19 Apr Small Tree boosts bandwidth for Apple G4 and G5 servers
Eau Claire, Wis. – To complement the two- and four-port Ethernet cards it began offering in January, Small Tree Communications has released software for Apple G4 and G4 servers that combines Ethernet ports on a computer into one interface with more bandwidth.
The company is the first to provide multiport Gigabit Ethernet cards for Apple Xserve and Power Mac platforms. In March, it expanded from the G5 to the G4, Windows and Linux. President Corky Seeber has designs on a market niche that other enterprise-server providers such as Intel, IBM and Apple itself have not filled.
“We intend to grow Apple’s server market space with our product,” Seeber said.
The company could face competition, however, if the cards find a large market. Apple provides a basic driver that others could adapt. The biggest barrier, Seeber said, is writing the software for OS X that unlocks the cards’ multiport potential.
“It is not really a question of the network cards themselves, since we can already load up servers with multiple network cards,” said Paul Barford, an assistant professor of computer sciences at the University of Wisconsin-Madison. “It is a question of how the operating system is configured to operate with the cards.”
IEEE 802.3ad link aggregation, a way of bonding Ethernet ports together, combines multiple physical connections into one interface with one IP address. The software spreads network traffic out across the ports so none is overloaded, and it can use the redundant connections to keep the network running if one port or cable fails. All a network application sees is the single “virtual” port. The load balancing and fail safes are handled behind the scenes.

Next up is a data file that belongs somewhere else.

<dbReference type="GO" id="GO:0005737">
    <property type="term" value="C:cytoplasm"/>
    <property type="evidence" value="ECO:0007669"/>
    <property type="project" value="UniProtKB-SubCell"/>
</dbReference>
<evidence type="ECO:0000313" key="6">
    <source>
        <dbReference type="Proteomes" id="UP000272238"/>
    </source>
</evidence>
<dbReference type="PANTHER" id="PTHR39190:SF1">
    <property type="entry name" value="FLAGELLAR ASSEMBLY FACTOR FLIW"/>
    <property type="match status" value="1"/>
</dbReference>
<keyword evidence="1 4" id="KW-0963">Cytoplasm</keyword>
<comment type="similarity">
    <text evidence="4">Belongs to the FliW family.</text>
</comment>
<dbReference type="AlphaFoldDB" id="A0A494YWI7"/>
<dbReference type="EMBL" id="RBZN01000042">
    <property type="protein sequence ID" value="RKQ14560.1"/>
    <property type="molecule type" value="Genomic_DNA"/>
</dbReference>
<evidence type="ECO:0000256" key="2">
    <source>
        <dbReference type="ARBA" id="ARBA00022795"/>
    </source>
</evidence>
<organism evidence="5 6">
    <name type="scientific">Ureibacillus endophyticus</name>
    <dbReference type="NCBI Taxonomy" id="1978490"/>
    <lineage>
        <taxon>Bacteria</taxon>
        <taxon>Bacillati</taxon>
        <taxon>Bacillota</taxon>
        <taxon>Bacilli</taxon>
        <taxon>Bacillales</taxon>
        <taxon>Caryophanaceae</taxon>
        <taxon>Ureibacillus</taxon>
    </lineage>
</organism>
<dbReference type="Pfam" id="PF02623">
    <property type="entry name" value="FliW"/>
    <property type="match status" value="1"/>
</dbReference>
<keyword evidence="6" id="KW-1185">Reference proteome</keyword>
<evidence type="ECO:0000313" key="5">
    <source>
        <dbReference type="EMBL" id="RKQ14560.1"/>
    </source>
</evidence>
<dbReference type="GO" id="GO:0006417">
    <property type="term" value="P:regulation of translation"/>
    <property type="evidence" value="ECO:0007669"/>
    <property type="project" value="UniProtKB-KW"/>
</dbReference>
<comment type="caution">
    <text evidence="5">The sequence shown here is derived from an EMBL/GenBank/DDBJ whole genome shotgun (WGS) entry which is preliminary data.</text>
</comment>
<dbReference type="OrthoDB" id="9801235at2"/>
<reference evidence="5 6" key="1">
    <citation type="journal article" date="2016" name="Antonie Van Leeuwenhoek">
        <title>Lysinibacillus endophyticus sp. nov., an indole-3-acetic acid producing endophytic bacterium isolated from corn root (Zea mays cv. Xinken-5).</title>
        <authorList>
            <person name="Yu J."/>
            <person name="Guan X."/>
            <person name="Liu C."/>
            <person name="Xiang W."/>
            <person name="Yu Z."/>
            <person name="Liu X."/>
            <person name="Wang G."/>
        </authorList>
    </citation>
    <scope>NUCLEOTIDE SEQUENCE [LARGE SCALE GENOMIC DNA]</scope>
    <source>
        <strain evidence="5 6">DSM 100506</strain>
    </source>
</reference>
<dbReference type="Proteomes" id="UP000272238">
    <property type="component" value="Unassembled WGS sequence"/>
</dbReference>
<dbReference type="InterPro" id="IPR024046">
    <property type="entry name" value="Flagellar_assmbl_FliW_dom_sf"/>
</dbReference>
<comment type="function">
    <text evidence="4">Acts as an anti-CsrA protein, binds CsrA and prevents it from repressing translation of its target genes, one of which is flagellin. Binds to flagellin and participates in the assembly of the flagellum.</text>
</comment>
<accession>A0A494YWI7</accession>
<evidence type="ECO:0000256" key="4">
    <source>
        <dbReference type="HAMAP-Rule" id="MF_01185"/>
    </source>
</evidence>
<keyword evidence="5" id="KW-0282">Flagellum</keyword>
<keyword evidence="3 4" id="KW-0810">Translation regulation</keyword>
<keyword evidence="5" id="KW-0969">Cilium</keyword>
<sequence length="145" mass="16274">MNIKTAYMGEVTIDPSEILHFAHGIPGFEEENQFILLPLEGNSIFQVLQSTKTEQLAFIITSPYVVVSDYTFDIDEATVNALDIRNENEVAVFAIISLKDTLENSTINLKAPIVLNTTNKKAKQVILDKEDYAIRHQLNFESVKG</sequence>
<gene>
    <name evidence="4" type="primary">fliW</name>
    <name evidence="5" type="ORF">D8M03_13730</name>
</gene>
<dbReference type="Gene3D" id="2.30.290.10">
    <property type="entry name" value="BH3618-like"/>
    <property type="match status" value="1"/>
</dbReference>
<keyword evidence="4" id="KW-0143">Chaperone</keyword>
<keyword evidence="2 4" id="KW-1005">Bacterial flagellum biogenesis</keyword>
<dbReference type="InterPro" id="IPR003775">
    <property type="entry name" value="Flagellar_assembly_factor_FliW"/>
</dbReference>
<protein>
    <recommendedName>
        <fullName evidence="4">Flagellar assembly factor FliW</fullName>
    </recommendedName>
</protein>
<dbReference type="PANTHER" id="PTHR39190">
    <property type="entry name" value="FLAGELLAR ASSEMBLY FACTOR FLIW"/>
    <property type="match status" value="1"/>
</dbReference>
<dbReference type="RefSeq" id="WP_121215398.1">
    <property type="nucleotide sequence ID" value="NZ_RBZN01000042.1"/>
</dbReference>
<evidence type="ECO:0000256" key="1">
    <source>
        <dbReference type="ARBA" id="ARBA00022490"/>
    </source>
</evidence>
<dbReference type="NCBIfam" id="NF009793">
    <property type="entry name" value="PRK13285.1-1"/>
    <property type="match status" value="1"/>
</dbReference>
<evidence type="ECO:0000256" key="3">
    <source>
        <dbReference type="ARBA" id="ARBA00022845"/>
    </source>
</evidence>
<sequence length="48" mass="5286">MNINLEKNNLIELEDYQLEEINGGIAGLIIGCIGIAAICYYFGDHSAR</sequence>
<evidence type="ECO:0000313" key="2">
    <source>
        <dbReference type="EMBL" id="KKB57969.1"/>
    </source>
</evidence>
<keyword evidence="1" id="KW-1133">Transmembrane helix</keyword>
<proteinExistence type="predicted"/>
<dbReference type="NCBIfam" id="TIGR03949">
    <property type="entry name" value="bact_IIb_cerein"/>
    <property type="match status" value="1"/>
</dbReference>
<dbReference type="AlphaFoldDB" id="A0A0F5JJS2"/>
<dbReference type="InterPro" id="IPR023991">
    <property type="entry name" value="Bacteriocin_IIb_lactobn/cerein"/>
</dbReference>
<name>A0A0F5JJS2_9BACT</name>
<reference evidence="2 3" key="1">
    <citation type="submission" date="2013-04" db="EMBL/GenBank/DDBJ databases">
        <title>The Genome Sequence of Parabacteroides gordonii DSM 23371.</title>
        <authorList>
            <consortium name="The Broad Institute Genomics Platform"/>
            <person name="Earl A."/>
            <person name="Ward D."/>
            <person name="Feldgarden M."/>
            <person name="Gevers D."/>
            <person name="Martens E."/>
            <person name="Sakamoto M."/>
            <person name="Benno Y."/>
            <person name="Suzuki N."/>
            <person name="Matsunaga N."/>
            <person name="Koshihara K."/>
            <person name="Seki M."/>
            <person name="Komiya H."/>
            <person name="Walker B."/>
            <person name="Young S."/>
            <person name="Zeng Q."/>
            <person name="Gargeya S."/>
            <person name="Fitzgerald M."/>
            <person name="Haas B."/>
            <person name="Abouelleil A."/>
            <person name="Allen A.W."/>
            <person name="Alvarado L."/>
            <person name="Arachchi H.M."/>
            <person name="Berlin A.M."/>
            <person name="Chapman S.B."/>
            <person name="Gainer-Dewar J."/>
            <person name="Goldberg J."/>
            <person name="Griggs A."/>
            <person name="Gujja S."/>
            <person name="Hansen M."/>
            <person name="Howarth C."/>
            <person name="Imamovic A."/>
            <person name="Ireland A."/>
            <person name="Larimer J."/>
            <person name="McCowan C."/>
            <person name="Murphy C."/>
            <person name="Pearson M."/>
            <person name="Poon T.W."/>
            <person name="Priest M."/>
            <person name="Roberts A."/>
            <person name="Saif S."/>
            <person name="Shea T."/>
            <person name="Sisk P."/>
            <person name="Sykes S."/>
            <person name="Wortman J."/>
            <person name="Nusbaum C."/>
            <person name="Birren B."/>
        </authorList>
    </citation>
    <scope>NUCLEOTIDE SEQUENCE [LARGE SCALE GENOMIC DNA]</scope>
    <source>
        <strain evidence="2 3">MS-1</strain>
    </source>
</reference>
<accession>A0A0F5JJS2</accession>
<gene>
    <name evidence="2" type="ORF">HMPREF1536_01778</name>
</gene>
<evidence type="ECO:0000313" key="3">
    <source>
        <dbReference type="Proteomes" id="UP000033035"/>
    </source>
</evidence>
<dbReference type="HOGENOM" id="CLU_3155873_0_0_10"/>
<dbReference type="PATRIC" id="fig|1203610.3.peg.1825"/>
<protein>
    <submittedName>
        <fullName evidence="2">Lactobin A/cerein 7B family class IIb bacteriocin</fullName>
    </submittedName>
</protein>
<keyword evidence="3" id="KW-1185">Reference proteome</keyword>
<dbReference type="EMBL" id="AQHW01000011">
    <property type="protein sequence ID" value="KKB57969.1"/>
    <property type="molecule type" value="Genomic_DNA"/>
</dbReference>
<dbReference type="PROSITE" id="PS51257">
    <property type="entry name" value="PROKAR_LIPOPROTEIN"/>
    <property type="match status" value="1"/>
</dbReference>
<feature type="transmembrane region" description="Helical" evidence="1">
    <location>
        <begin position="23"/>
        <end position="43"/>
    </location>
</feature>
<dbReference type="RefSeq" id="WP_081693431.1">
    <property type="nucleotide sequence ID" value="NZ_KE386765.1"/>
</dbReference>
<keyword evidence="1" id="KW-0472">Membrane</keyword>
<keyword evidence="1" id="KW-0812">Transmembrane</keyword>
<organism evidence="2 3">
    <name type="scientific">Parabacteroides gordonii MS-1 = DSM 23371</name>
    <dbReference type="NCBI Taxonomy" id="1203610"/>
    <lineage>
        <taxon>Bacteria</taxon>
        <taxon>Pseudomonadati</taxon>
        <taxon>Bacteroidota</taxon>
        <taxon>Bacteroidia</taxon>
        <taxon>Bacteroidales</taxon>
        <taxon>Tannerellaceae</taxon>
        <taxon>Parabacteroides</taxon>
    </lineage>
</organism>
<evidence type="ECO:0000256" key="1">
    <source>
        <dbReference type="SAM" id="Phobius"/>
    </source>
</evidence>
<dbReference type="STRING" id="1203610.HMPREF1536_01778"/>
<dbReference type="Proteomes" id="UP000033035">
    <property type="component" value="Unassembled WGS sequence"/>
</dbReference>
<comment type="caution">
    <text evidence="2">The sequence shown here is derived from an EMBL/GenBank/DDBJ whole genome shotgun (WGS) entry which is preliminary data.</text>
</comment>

Small Tree is targeting the system at Web, digital video and other file servers, which can benefit from the increased bandwidth. Supercomputers made by networking computers together in clusters could also benefit.
“Small Tree’s 802.3ad Link Aggregation product provides the ability to improve digital video networking capabilities while utilizing existing infrastructure,” said Gary Holladay, president of Studio Network Solutions, a digital storage technology company.
Besides potential developers of Ethernet cards for Apple platforms, another of Small Tree’s competitors in the enterprise network market is Infiniband, a technology that combines Ethernet connections with other types of networks, including proprietary ones. Infiniband, like Small Tree’s cross-platform multiport cards, is designed to make diverse networks operate in harmony.
One of the ways the company is hitting back is with jumbo frames, an Ethernet technology that increases the size of the “frames” used to send data over Ethernet connections, resulting in faster data transfer.
“Our product is the first that supports jumbo frames for the apple,” Seeber said.
Small Tree’s next planned offering is a 10-gigabit Ethernet card using optical fiber interfaces — another first, the company says, for Apple platforms.
Jason Stitt is a staff writer for the Wisconsin Technology Network and can be reached at email@example.com.